I suspect the reason Apple went ahead with this change is because one of the consequences of ditching Samsung as the source for their flash NAND is that the new Macbook Pros have some of the slowest 4k read/write speeds I've seen in a modern SSD. I'm talking like 10-20 MB/s, when a modern Samsung NVMe SSD can hit 70 MB/s at 4k reads, 150 MB/s at 4k writes (QD=1). Deferring the copy to when a change is made to the file helps spread out in time a copy of a bunch of files (like a folder), so this slowness is less noticeable to the user.

Look at the non-QD32 CrystalDiskMark 4k benchmarks in these reviews if you don't believe me.
https://www.notebookcheck.net/Apple-MacBook-Pro-15-2018-2-6-GHz-560X-Laptop-Review.317358.0.html
https://www.notebookcheck.net/Apple-MacBook-Pro-13-2018-Touch-Bar-i5-Laptop-Review.316648.0.html

The other reason I can think of is because the SSD on the newer Macs is soldered to the motherboard and can't be upgraded. Due to the high prices Apple charges, most buyers are probably going to get Macbooks with relatively small SSDs. So deferring copies until the file is actually changed to be different from the original helps save space.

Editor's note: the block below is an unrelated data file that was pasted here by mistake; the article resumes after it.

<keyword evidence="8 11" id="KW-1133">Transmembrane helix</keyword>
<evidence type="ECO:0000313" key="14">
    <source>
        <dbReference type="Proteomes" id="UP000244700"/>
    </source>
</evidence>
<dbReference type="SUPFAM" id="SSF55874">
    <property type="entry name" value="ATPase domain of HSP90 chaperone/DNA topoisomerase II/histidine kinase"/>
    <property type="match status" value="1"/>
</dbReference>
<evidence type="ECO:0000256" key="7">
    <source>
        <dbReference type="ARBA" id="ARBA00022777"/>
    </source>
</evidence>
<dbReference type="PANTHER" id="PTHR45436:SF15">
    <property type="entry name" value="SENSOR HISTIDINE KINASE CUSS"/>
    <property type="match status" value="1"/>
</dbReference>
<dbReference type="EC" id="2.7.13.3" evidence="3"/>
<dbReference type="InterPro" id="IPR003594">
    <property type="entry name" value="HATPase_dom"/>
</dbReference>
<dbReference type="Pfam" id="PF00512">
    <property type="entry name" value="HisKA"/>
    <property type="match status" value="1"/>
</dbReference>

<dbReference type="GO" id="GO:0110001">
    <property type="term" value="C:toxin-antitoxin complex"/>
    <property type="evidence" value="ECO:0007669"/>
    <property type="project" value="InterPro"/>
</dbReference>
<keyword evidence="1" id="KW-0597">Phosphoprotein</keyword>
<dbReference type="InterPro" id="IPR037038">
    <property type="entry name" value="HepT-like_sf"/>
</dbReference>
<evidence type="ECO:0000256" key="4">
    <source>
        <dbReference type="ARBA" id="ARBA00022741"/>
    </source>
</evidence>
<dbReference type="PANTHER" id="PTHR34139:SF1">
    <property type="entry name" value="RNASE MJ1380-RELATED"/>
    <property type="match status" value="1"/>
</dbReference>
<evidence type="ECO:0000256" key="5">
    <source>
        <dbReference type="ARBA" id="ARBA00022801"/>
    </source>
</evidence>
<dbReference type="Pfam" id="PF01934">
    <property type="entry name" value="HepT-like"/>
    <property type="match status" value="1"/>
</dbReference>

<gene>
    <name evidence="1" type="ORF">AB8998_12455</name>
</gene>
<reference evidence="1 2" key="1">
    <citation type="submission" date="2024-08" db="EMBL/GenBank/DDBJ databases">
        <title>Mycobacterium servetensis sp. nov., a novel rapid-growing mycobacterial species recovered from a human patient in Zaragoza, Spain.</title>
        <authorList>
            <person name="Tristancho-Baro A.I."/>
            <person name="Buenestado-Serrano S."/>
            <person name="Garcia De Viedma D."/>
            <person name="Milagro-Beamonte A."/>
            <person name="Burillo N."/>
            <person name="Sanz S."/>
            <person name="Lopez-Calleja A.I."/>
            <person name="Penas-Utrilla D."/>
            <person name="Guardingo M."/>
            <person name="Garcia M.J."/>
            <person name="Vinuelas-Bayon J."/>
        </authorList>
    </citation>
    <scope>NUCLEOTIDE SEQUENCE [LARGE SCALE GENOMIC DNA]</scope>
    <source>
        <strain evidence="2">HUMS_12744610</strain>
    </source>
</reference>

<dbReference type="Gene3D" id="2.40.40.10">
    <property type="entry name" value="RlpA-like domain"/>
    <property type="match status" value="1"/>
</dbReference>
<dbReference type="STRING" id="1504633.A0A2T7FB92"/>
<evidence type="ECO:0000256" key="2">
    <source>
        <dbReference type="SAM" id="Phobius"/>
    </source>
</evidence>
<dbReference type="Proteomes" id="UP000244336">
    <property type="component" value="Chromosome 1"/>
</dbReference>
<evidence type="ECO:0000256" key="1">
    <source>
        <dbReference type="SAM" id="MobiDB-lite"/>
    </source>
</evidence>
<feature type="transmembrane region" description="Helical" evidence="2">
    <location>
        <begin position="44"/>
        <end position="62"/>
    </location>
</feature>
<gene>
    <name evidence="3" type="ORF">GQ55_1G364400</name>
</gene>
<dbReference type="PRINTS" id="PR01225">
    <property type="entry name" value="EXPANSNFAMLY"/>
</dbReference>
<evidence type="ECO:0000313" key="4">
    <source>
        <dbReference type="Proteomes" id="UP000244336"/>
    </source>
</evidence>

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While the data is not physically copied to the hard drive. For example, if copying a 500MB file from internal hard disk to USB drive, the data might be "read" into the OS's RAM cache, and being written to the USB drive, and while it is still writing, the file is already reported as "finished copying" and the speeding of copying is therefore stated inaccurately high.
 

Rogue Leader

It's a trap!
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While the data is not physically copied to the hard drive. For example, if copying a 500MB file from internal hard disk to USB drive, the data might be "read" into the OS's RAM cache, and being written to the USB drive, and while it is still writing, the file is already reported as "finished copying" and the speeding of copying is therefore stated inaccurately high.
Thanks, 8 people stated basically this 3 months ago. Please stick to new current threads.